"You again, Calum!"
Translation:Thusa a-rithist a Chaluim!
I would say that if you're using someone's first name, that's the definition of not being on formal terms with them, so sibhse shouldn't be used. If you're on formal terms with someone, you would use their title, such as Doctor, Professor, etc. or you'd be addressing them as mother, father, grandfather, etc.
That's my view based on my overall knowledge of languages where the formal and informal singular exist, not based on a deep understanding of Gaelic grammar.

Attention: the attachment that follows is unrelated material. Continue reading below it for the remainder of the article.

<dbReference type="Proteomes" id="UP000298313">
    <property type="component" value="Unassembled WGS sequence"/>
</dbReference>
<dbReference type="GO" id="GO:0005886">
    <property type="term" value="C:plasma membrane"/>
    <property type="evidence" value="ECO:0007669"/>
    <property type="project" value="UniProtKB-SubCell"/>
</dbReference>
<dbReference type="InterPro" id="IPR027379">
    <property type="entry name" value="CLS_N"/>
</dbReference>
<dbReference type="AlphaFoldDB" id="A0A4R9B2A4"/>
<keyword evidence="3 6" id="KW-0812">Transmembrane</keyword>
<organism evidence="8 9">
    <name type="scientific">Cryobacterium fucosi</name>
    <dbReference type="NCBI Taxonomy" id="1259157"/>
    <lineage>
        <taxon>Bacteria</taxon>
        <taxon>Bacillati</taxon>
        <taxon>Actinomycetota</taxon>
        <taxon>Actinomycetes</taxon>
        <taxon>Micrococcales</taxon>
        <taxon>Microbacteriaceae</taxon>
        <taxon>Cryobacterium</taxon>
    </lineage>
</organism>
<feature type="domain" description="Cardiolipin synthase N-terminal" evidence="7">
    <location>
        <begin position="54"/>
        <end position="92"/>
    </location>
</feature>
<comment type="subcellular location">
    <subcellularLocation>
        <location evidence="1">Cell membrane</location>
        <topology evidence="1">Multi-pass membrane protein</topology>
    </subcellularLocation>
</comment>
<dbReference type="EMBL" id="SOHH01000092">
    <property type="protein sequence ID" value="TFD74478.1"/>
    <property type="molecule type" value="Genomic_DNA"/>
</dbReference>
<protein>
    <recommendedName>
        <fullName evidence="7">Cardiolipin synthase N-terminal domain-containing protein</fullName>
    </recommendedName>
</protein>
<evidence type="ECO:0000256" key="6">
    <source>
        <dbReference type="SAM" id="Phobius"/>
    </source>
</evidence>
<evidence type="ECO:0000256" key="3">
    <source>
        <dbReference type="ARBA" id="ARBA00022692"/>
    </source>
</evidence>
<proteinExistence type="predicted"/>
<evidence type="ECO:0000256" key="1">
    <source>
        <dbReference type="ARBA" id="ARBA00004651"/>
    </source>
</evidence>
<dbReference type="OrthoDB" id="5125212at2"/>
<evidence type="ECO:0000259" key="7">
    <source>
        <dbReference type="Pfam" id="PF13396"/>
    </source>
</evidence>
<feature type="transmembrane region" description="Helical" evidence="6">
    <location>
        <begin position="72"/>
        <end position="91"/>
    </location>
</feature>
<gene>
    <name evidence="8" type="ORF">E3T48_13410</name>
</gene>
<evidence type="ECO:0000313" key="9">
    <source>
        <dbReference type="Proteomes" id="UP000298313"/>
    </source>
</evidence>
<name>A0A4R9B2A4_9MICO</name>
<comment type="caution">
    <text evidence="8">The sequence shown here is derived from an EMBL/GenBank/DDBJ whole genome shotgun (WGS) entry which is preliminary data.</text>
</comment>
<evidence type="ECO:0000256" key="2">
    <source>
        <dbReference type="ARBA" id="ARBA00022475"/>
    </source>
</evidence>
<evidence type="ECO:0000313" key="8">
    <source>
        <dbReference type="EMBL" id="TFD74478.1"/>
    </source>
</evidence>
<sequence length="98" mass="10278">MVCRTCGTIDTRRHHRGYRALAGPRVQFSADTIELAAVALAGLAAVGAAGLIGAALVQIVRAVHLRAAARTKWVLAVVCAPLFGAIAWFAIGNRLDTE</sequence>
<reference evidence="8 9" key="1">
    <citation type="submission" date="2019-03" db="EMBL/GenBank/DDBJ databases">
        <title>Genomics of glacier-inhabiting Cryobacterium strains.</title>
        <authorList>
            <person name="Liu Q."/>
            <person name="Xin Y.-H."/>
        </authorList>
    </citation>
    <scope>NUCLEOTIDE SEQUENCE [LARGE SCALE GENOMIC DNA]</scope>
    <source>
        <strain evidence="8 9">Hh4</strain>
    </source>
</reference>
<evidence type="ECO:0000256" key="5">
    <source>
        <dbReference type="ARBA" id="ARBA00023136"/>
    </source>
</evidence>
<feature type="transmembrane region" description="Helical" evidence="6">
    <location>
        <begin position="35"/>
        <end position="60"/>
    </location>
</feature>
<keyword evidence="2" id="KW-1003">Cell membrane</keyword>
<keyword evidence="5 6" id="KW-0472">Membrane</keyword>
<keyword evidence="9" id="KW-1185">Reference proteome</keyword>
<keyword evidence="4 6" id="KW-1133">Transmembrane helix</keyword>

That seems reasonable, but I note you say "sibh" shouldn't be used in those circumstances, not mustn't. "Sibh" is not wrong therefore. In the UK it is increasingly common for strangers to introduce themselves by their first name only. I imagine other places do this too, to make selling easier, for example. English does not have a T/V distinction, but France and Germany do. So I suspect they would still use the formal You even after giving their first name, and I (for one) would not be "thouing" them.